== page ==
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  • Async & Await in C# with Xamarin

    - by Wallym
     One of the great things about the .NET Framework is that Microsoft has worked long and hard to improve many features. Since the initial release of .NET 1.0, there has been support for threading via .NET threads as well as an application-level threadpool. This provided a great starting point when compared to Visual Basic 6 and classic ASP programming. The release of.NET 4 brought significant improvements in the area of threading, asynchronous operations and parallel operations. While the improvements made working with asynchronous operations easier, new problems were introduced, since many of these operations work based on callbacks. For example: How should a developer handle error checking? The program flow tends to be non-linear. Fixing bugs can be problematic. It is hard for a developer to get an understanding of what is happening within an application. The release of .NET 4.5 (and C# 5.0), in the fall of 2012, was a blockbuster update with regards to asynchronous operations and threads. Microsoft has added C# language keywords to take this non-linear callback-based program flow and turn it into a much more linear flow. Recently, Xamarin has updated Xamarin.Android and Xamarin.iOS to support async. This article will look at how Xamarin has implemented the .NET 4.5/C# 5 support into their Xamarin.iOS and Xamarin.Android productions. There are three general areas that I'll focus on: A general look at the asynchronous support in Xamarin's mobile products. This includes async, await, and the implications that this has for cross-platform code. The new HttpClient class that is provided in .NET 4.5/Mono 3.2. Xamarin's extensions for asynchronous operations for Android and iOS. FYI: Be aware that sometimes the OpenWeatherMap API breaks, for no reason.  I found this out after I shipped the article in.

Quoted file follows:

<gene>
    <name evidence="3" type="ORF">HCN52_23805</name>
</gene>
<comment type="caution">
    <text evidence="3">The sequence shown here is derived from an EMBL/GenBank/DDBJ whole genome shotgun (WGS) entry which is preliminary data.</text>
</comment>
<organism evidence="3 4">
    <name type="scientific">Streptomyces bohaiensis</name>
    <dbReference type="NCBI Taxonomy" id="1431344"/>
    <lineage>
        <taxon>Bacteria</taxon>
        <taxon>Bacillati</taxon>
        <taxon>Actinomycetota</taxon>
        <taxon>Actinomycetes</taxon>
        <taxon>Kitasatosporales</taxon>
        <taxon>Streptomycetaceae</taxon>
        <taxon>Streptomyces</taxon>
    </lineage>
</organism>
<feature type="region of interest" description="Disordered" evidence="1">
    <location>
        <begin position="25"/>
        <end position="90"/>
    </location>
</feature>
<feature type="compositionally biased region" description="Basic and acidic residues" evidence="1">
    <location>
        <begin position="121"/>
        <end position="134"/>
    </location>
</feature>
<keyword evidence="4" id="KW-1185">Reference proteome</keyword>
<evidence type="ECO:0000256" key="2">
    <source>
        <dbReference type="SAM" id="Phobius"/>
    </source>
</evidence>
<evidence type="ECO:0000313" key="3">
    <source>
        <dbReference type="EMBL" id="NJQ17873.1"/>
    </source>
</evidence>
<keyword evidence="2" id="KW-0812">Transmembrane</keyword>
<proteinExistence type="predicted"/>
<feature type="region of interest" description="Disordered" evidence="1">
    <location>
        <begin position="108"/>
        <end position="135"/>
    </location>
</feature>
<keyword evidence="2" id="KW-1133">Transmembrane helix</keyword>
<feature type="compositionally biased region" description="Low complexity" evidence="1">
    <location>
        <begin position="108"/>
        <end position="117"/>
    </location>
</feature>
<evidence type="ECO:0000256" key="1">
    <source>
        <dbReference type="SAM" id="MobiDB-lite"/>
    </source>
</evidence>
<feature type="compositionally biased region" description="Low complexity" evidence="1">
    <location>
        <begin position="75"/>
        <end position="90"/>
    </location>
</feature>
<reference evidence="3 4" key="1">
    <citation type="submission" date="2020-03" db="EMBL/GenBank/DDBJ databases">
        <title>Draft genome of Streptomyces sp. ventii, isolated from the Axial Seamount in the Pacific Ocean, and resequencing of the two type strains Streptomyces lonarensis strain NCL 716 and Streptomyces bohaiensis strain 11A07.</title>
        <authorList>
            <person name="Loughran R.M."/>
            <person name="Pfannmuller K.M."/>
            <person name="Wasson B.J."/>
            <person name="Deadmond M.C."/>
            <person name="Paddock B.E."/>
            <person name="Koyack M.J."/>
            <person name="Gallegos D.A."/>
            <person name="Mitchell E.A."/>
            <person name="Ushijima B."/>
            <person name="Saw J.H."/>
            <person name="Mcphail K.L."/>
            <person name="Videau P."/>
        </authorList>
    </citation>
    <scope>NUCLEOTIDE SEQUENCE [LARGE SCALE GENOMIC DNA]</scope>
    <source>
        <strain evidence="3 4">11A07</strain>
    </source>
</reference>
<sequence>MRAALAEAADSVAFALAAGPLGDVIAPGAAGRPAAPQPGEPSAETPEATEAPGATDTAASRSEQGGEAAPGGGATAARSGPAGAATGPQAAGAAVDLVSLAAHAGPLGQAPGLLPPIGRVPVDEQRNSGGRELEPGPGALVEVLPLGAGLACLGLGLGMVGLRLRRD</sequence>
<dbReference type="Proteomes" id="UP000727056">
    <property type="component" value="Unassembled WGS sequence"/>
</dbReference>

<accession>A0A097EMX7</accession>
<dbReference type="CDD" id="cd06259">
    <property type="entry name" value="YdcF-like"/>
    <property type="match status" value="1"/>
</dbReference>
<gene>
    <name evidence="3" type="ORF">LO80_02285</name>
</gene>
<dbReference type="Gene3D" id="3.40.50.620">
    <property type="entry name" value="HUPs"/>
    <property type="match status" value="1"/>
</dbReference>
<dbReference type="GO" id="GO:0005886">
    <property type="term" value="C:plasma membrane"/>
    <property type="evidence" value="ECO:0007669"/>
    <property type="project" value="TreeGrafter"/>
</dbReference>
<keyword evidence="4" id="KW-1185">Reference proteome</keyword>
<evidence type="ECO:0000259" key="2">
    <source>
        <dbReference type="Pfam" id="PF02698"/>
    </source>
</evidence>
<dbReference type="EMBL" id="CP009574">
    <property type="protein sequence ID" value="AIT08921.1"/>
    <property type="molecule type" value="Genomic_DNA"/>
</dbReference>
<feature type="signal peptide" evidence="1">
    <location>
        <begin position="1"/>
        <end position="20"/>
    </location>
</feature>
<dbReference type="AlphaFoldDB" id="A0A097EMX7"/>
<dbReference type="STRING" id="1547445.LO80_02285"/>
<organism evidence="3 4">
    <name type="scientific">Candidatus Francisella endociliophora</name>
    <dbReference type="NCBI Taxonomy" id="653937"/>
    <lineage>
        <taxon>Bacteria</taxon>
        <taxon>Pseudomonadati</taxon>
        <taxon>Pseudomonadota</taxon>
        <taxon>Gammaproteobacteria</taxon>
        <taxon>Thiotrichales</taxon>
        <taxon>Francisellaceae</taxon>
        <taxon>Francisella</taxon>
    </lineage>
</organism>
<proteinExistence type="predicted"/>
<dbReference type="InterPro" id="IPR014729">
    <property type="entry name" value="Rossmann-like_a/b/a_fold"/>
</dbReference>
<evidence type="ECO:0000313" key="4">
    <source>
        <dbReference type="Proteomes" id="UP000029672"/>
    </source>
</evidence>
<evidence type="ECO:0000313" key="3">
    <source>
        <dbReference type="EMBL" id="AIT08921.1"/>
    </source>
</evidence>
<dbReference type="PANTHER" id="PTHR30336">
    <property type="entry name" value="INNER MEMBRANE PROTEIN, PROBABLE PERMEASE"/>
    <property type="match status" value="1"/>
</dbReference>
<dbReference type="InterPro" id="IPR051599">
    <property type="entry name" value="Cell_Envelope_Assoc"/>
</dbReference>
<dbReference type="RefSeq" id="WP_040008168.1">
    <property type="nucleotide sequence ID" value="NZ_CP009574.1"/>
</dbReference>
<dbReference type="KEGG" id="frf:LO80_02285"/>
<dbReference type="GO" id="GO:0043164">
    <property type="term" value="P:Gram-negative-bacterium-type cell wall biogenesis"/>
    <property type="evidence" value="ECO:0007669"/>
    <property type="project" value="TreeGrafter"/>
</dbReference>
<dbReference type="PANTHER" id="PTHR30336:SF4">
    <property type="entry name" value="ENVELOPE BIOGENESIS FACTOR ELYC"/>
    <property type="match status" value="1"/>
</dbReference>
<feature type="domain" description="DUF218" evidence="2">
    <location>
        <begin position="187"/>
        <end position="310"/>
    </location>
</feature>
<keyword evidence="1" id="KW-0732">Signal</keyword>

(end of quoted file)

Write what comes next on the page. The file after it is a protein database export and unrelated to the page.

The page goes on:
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  • How did I get here? My route to Android, iPhone, Windows Phone 7, and interest in Mobile Devices

    - by Wallym